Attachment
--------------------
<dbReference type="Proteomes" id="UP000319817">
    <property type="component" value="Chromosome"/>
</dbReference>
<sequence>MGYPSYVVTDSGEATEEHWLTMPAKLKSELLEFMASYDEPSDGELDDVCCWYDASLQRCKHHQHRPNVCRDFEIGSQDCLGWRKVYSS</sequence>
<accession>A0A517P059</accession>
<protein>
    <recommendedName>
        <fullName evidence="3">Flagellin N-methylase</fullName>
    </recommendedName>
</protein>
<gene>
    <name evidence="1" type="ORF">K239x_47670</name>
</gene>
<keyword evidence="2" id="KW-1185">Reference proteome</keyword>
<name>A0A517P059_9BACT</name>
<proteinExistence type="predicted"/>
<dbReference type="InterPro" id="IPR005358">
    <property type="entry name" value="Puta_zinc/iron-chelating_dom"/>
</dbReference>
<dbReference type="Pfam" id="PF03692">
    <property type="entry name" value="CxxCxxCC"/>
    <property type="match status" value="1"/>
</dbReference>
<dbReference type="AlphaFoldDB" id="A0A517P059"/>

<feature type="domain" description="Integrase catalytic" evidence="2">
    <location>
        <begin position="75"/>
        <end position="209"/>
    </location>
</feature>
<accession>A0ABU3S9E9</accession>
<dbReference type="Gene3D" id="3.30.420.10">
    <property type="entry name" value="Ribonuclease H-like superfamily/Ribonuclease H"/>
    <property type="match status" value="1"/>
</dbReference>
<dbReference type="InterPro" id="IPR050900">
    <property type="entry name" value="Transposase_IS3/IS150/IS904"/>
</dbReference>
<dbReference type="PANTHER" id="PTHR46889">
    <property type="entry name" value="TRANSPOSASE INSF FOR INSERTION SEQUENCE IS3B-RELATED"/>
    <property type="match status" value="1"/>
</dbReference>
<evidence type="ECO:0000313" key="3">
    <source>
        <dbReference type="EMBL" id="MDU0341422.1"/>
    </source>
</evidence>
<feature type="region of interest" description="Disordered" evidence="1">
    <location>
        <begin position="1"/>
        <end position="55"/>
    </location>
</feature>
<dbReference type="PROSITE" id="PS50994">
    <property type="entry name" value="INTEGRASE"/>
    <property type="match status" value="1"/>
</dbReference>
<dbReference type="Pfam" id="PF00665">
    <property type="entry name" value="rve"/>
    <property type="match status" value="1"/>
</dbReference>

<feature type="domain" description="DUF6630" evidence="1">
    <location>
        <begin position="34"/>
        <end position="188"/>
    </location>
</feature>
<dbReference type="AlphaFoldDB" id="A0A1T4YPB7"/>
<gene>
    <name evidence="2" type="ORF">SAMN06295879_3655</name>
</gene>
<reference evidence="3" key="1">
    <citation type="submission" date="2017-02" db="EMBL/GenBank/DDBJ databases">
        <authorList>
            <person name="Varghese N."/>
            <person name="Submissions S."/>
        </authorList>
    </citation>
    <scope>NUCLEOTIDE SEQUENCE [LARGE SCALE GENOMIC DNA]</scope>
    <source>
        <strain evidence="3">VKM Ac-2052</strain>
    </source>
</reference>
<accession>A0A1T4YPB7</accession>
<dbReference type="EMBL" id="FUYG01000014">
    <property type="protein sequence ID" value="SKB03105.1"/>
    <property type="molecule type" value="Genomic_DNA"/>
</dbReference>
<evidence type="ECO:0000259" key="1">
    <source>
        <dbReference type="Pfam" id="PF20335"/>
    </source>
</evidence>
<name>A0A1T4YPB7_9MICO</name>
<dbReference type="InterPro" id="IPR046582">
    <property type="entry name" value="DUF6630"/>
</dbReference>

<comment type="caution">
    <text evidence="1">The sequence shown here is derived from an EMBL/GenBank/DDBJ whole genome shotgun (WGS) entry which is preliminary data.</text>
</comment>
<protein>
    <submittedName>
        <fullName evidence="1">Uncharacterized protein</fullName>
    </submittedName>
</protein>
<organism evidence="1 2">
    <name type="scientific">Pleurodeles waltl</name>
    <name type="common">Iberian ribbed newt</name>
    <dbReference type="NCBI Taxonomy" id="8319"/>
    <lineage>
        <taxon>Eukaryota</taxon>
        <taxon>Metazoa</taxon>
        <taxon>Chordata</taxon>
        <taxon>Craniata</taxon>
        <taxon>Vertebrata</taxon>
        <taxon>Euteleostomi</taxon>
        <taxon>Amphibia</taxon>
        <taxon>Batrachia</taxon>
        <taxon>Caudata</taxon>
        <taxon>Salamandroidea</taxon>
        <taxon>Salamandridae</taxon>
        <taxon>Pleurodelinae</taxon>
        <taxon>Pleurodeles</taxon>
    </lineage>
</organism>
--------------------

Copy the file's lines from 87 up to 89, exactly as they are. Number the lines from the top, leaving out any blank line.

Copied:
    <property type="molecule type" value="Genomic_DNA"/>
</dbReference>
<evidence type="ECO:0000259" key="1">